--- Rate among homeless students: 54.1%
    --- Rate among students in foster care: data not available

    Oregon’s high school graduation rate, while low compared with other states, represents a notable improvement over that of a decade ago, when it was 66.2%. The improvement is attributed to Measure 98, the High School Success Act of 2016, which allotted $170 million to the state’s 255 high school districts. The money was earmarked for dropout prevention programs as well as career, technical, and college-focused classes. A factor affecting graduation rates is homelessness: In 2019, Oregon had more than 22,000 homeless students, according to estimates. The likelihood that students graduate on time drops to 55.4% when they become homeless.

  • #47. Arizona (tie)

    - Total graduation rate: 78.7%
    --- Rate among economically disadvantaged students: 73.0%
    --- Rate among students with limited English proficiency: 47.0%
    --- Rate among students with disabilities: 67.7%
    --- Rate among homeless students: 52.0%
    --- Rate among students in foster care: 45.0%

    More than 5% (nearly 400,000) of Arizona residents are Native American, and the high school graduation among Native American students is some 10 percentage points below the state’s overall rate. The state is home to 21 recognized tribes. Also, the Hispanic high school dropout rate is about twice as high as that of white students. Nearly one in three residents has Hispanic or Latino origins.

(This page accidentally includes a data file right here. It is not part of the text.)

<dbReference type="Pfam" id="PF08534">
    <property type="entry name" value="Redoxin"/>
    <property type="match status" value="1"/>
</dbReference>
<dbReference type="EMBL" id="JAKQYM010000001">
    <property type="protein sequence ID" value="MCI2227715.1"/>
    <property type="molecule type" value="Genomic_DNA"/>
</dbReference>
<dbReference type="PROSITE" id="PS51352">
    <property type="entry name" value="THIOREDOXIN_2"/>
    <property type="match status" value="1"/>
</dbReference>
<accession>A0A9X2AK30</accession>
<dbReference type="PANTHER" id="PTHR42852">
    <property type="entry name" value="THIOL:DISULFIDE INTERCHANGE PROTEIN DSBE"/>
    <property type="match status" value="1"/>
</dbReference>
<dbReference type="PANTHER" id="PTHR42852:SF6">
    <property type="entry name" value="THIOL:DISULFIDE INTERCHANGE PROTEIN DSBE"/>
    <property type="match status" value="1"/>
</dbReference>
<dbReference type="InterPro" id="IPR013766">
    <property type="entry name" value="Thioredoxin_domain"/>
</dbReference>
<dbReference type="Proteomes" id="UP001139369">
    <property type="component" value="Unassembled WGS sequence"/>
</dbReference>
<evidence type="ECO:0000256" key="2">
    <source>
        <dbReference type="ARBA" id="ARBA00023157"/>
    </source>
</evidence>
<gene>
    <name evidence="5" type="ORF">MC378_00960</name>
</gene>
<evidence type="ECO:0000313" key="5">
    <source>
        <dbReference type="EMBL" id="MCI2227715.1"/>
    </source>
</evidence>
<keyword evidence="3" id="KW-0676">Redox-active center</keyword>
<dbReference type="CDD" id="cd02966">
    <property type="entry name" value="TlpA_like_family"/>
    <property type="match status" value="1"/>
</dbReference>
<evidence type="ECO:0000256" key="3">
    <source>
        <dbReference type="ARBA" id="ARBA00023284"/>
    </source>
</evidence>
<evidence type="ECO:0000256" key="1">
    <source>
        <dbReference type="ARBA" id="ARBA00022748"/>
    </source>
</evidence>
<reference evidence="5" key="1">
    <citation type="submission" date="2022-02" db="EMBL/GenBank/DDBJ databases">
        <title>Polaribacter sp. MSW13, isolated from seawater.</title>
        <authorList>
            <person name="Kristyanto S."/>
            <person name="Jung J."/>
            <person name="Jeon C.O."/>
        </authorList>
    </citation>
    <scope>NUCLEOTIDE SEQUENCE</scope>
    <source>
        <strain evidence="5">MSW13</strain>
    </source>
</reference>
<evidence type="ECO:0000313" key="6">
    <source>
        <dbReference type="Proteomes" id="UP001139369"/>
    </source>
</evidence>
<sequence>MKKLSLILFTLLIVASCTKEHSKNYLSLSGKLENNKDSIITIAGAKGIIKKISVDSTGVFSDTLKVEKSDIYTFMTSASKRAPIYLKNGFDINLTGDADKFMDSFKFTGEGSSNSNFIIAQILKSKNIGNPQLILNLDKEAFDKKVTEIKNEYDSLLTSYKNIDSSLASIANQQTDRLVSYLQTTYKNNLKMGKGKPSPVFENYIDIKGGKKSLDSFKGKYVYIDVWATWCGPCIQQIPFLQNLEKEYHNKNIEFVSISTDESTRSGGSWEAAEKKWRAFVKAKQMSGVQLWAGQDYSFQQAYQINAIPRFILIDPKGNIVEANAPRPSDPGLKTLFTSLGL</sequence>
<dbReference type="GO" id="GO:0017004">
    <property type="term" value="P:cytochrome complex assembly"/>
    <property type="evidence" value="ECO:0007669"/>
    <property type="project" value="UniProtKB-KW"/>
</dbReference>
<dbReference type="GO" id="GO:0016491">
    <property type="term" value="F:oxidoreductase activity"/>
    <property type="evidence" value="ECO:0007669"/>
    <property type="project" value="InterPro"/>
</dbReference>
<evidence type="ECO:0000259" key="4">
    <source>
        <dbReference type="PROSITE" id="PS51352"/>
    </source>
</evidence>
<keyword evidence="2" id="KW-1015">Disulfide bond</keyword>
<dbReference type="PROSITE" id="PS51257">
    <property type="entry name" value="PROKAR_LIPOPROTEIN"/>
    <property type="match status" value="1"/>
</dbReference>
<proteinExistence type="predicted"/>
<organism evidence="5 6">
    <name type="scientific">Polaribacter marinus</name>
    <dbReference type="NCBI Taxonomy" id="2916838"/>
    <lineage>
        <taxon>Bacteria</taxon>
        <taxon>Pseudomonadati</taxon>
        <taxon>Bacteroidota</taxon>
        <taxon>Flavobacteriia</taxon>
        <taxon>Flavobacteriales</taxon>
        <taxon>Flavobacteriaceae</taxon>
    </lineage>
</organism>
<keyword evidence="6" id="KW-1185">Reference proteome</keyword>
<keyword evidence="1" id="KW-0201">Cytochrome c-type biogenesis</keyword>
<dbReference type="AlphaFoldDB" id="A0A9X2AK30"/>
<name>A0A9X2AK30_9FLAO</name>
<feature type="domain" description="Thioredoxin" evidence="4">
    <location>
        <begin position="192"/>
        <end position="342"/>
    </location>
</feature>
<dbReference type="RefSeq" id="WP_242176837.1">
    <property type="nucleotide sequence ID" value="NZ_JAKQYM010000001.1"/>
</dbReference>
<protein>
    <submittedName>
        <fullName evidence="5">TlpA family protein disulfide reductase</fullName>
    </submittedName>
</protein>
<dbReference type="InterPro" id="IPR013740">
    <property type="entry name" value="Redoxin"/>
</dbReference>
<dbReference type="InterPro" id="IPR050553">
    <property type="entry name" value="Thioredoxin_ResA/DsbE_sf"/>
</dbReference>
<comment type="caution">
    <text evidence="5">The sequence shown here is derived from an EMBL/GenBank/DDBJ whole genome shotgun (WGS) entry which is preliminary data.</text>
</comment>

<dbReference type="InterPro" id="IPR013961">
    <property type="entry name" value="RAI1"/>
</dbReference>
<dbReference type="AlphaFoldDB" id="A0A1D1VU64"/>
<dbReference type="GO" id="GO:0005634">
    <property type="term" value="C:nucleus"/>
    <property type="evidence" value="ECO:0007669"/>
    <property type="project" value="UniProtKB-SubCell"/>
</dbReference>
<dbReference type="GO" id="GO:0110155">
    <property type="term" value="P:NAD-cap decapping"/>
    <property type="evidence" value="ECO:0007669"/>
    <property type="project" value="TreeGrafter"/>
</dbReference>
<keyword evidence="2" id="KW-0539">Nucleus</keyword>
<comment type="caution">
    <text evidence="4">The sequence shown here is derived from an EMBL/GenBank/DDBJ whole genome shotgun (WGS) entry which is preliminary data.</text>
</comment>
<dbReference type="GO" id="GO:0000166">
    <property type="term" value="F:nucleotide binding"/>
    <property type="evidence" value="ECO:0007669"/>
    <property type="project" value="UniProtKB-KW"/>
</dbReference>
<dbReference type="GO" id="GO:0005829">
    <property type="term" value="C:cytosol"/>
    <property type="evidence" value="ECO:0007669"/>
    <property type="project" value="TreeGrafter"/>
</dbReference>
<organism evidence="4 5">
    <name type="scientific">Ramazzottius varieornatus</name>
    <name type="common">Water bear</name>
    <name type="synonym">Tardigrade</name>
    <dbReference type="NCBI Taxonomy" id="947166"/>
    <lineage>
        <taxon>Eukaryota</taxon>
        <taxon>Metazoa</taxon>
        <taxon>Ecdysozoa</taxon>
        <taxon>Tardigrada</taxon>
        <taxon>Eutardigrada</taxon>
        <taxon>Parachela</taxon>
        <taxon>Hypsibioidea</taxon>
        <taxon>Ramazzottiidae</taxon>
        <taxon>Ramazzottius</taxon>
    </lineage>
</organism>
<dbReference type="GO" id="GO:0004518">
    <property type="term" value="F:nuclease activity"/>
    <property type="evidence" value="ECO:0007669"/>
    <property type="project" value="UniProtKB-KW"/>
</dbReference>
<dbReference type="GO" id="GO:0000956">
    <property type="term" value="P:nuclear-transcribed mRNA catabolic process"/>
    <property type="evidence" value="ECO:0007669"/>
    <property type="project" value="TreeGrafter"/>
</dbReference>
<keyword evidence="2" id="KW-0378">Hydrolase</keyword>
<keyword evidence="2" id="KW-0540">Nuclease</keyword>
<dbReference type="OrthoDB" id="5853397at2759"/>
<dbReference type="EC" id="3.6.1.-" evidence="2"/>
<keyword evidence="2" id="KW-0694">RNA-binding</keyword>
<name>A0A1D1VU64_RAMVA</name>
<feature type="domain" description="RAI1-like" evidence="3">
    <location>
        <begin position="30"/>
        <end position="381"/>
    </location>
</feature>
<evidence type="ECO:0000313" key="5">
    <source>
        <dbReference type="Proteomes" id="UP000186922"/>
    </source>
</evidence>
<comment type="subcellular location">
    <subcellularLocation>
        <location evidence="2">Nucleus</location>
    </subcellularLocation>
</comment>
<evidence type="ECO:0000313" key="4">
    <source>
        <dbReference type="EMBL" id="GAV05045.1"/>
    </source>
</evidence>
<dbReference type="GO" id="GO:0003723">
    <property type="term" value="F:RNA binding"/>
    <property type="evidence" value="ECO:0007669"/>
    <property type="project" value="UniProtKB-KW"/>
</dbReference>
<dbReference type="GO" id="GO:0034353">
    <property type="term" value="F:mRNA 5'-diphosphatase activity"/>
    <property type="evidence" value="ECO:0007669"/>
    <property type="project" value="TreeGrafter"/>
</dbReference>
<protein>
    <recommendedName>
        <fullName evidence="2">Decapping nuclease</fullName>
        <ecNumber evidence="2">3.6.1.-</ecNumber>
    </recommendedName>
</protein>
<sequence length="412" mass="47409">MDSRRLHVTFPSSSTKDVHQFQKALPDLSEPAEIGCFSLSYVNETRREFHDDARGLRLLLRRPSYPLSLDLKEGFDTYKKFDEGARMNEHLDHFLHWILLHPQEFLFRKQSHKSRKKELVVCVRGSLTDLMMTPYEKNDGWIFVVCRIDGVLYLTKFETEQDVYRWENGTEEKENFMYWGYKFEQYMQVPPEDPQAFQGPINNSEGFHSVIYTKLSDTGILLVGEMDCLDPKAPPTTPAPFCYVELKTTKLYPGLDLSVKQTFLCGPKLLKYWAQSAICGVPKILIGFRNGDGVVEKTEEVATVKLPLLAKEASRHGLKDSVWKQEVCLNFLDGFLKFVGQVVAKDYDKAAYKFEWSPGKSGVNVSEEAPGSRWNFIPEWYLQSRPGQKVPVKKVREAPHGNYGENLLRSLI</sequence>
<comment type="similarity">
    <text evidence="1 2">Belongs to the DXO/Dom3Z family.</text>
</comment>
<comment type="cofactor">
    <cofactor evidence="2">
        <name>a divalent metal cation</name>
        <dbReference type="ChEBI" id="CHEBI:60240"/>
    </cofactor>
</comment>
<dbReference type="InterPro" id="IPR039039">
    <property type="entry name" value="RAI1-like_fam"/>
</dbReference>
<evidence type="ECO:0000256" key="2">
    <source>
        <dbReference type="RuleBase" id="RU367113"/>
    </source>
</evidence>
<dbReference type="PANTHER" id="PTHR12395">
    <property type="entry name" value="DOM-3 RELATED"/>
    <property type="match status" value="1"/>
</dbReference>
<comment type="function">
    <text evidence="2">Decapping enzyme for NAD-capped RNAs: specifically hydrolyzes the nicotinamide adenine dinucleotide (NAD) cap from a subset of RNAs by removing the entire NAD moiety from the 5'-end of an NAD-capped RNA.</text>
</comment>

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  • #46. Michigan

    - Total graduation rate: 80.6%
    --- Rate among economically disadvantaged students: 70.0%
    --- Rate among students with limited English proficiency: 71.2%
    --- Rate among students with disabilities: 57.5%
    --- Rate among homeless students: 57.0%
    --- Rate among students in foster care: 40.0%

    Michigan's high school graduation rate has been rising in recent years, and the state’s dropout rate declined, except in Detroit, which has seen its graduation rate decrease. Some high schools in Detroit reverted back to local control in 2017 after being run by a state agency aimed at improving poorly performing schools. Detroit schools have placed renewed emphasis on literacy and math classes, career-focused programs, attendance, absenteeism, staffing, and discipline. Statewide, Gov. Gretchen Whitmer has set a goal for 60% of residents to complete a post-secondary training program or a university or college degree by 2030.

  • #45. Idaho

    - Total graduation rate: 80.7%
    --- Rate among economically disadvantaged students: 72.3%
    --- Rate among students with limited English proficiency: 76.0%